One of the more alert guards tried the same trick, but Martin saw him coming, aimed the little pistol, and shot him in the leg. The man screamed and fell down as the truck picked up speed. Susan stomped the pedal flat, and metal and razor wire screamed as she drove through a section of the fencing and out onto the open valley floor. She immediately turned it toward our escape point, and the truck began to bounce and rattle as it raced away from the facility.
After that, it was simple.
We went back to our ascension point, drank our watered-down flying potions, and bounded up the rocky face of the valley wall like mountain goats. Or possibly squirrels. Either way, it made the eighty-degree incline feel about as difficult to handle as a long stairway.
"Harry," Susan said, panting, as we reached the top. "Would you burn that truck for me?"
"My pleasure," I said, and dealt with the cargo truck the same way I had the cars in the parking lot. Thirty seconds later, it huffed out its own explosion, and Susan stood there nodding.
"Okay," she said. "Good. Hopefully that makes it harder for them to do whatever they're going to do. "
"What did you find?" Martin asked.
"Mayan ceremonial gear," I said. "Not focus items, but the other stuff. The props. They were on the truck to be shipped out next. "
Susan rustled in the nylon bag and held up a sheet of paper. "Bill of lading," she said. "Shipment number 000938. The next outgoing package after the original shipment, and it was initiated two days after the focus items went out. "
Martin narrowed his eyes, thinking. "If it was going to the same place as the first shipment . . . "
"It means that we can make a pretty good guess that wherever it's going, it's within two days' drive," I said. "That gives the vampires time enough to get the first shipment, realize that some things got left out, and call in a second shipment to bring in the missing articles. "
Martin nodded. "So? Where are they?"
Susan was going through the contents of the bag she'd appropriated. "Mexico," she said. She held up a U. S. passport, presumably falsified, since most people don't tote their passports around in manila envelopes, along with a wallet full of new-looking Mexican cash. "They were planning on taking those cloaks and things to Mexico. "
I grunted and started walking back to the Way. Martin and Susan fell in behind me.
"Harry? Will destroying that gear ruin what they're doing?"
"It'll inconvenience them," I said quietly. "Not much more than that.
The actual magic doesn't need the costumes. It's the people performing it who need them. So any replacement sixty-pound cloak of parrot feathers will do - and if they want it badly enough, they can do the ritual even without replacing them. "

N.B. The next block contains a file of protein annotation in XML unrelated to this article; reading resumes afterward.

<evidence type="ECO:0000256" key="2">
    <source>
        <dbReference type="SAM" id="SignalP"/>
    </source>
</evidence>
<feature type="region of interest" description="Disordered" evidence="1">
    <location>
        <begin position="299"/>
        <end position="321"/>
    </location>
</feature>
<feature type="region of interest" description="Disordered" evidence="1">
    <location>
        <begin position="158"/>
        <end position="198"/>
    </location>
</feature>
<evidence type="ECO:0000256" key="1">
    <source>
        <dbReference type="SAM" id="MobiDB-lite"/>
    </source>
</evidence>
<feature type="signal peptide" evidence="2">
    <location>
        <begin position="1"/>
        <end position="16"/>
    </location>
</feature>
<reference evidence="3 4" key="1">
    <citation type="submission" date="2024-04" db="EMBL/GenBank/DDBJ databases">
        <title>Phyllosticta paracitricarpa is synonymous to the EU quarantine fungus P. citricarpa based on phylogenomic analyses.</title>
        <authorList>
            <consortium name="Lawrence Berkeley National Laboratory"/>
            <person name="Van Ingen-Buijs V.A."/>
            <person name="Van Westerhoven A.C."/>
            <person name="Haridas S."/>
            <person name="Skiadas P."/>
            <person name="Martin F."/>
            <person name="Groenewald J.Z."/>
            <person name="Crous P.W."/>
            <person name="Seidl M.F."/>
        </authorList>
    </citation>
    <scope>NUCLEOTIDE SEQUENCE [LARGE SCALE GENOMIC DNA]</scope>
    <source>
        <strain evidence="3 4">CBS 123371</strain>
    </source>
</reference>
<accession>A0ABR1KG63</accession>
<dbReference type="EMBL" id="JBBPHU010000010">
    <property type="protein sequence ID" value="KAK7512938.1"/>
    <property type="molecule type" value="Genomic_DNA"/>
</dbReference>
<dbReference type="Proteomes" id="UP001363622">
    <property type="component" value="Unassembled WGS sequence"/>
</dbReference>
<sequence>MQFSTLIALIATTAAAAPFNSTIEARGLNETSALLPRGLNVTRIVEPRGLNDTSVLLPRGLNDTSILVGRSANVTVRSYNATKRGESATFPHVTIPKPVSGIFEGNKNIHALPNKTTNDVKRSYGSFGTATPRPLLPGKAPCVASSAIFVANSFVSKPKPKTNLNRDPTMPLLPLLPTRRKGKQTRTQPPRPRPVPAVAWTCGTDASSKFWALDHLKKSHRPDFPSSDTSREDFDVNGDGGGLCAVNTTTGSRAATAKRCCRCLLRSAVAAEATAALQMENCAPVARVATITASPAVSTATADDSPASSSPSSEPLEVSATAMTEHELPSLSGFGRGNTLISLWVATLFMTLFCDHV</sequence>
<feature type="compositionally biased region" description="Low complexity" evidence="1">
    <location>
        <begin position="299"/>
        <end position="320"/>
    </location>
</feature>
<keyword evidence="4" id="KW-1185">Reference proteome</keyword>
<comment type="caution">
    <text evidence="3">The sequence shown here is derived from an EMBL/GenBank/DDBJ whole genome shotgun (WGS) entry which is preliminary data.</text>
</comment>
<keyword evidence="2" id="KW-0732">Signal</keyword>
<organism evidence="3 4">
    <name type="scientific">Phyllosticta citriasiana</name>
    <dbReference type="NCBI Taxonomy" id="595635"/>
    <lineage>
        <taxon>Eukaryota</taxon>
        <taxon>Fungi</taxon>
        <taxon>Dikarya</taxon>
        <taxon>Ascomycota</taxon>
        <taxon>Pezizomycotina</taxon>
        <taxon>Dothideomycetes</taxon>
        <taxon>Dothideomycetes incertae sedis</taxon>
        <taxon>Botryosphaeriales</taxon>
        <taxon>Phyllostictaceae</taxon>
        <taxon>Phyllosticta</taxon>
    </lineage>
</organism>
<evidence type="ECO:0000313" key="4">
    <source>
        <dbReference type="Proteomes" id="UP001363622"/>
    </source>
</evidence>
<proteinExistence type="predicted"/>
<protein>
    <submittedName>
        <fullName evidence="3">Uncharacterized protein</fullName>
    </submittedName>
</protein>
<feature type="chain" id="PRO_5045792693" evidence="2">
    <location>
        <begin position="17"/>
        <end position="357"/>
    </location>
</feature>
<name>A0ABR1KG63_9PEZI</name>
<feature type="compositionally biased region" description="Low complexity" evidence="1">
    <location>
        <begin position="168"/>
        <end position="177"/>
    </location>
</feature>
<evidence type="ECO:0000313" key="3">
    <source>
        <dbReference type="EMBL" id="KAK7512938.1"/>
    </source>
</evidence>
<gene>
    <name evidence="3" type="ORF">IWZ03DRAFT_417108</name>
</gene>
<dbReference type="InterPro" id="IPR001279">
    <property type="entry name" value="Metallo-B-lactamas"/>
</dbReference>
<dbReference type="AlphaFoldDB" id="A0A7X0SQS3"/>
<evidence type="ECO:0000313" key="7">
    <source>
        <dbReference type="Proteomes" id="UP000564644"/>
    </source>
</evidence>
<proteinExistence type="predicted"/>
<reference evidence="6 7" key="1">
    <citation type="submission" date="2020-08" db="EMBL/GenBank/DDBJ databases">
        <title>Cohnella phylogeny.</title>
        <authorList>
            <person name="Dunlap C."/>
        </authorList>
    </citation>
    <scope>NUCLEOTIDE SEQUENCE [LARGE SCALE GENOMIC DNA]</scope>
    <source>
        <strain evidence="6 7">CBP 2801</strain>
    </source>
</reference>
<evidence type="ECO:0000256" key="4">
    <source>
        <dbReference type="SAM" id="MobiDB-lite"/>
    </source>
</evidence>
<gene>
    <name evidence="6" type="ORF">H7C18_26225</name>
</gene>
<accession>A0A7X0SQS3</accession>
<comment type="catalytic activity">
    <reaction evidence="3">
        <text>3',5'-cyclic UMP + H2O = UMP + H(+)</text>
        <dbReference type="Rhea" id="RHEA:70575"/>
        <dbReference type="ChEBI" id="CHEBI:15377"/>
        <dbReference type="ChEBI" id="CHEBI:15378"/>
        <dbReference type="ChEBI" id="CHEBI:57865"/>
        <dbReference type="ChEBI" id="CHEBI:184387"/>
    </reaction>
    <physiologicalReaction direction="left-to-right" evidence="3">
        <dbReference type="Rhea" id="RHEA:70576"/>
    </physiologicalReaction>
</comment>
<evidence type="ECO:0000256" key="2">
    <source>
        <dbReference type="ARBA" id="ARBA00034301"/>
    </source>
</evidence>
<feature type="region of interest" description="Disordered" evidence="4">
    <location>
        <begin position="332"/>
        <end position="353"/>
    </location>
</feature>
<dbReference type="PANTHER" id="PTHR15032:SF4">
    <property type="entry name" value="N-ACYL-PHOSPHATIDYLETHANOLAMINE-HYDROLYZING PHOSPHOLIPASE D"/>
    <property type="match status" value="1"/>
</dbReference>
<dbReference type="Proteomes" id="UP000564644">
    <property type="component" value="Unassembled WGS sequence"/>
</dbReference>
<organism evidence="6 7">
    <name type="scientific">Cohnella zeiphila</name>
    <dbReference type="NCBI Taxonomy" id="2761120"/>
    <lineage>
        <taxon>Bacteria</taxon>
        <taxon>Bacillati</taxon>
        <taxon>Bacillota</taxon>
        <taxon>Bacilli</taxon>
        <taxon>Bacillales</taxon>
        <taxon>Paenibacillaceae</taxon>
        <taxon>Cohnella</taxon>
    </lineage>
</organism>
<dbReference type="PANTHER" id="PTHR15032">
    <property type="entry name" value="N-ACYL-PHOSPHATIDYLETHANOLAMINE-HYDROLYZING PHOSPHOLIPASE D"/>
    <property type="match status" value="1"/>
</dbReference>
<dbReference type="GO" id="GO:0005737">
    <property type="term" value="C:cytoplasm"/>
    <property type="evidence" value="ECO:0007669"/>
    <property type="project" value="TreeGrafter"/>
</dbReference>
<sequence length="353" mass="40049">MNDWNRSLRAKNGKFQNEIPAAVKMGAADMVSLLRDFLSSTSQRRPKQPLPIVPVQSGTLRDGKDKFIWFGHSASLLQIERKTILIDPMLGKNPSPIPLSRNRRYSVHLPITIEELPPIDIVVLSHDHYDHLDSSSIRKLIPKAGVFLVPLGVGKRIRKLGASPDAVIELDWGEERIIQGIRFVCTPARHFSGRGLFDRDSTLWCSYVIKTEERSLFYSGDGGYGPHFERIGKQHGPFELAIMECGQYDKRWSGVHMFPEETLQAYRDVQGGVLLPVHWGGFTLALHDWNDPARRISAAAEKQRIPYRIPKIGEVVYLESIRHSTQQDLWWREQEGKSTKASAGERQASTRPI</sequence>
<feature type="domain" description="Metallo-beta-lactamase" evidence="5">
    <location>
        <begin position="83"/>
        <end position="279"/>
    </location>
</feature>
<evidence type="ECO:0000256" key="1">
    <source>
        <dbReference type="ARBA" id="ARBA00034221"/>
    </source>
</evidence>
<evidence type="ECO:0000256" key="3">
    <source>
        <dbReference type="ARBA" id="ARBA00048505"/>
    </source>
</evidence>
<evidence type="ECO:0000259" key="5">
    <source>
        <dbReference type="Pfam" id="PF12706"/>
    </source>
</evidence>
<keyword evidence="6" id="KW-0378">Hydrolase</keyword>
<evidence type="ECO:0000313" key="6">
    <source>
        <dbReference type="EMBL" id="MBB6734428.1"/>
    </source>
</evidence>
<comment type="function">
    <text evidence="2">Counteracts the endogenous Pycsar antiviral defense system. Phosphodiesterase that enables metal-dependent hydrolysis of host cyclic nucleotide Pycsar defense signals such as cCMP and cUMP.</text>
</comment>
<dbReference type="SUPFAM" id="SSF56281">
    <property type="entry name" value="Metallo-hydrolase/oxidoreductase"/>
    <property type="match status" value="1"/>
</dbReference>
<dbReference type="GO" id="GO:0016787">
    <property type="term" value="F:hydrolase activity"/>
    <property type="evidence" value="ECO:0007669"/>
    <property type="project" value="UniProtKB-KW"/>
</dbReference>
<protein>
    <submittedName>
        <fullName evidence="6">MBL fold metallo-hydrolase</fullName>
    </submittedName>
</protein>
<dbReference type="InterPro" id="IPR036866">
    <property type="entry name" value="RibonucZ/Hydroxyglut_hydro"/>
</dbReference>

"They'll know who was here," Martin said. "Too many men saw us. Interior cameras might have gotten something, too. "
"Good," I said. "I want them to know. I want them to know that their safe places aren't safe. "
Susan made a growling sound that seemed to indicate agreement.
Even Martin's mouth turned up into a chilly little smile. "So other than somewhat discomfiting the sleep of some of the Red Court, what did we actually accomplish here?"
"We know where they're going to do their ritual," Susan said.
I nodded. "Mexico. "
"Well," Martin said. "I suppose it's a start. "
Mrs. Spunkelcrief was a fantastic landlady. She lived on the ground floor of the old house. She rarely left her home, was mostly deaf, and generally didn't poke her nose into my business as long as my rent check came in - which it pretty much always did, these days, on time or a bit early.
A small army of crazy-strong zombies had assaulted my home without waking her up, probably because they'd had the grace to do it after her bedtime, which was just after sundown. But I guess the visit from the cops and the FBI had been even louder than that, because as Molly pulled the Blue Beetle into the little gravel parking lot, I saw her coming up the stairs from my apartment, one at a time, leaning heavily on her cane. She wore a soft blue nightgown and a shawl to ward against the October chill in the night, and her bright blue eyes flicked around alertly.
"There you are," she said irritably. "I've been calling your house all evening, Harry. "
"Sorry, Mrs. S," I said. "I've been out. "
I don't think she could make out the words very well, but she wasn't stupid. "Obviously you've been out," she said. "What happened to your nice new door? It's wide-open! If we get another one of those freak thunderstorms, the rain will pour right in and we'll have mold climbing up the walls before you can say Jack Robinson. "
I spread my hands and talked as loudly as I could without actually shouting. "There was a mix-up with the police. "
"No," she said, "the lease is quite clear. You are responsibl
e for any damages inflicted on the apartment while you are a tenant. "
I sighed and nodded. "I'll fix it tomorrow. "
"Oh, not so much sorrow as surprise, Harry. You're a good boy, generally. " She peered from me to Molly, Susan, and Martin. "Most of the time. And you help out so when the weather is bad. "
I smiled at her in what I hoped was an apologetic fashion. "I'll take care of the door, ma'am. "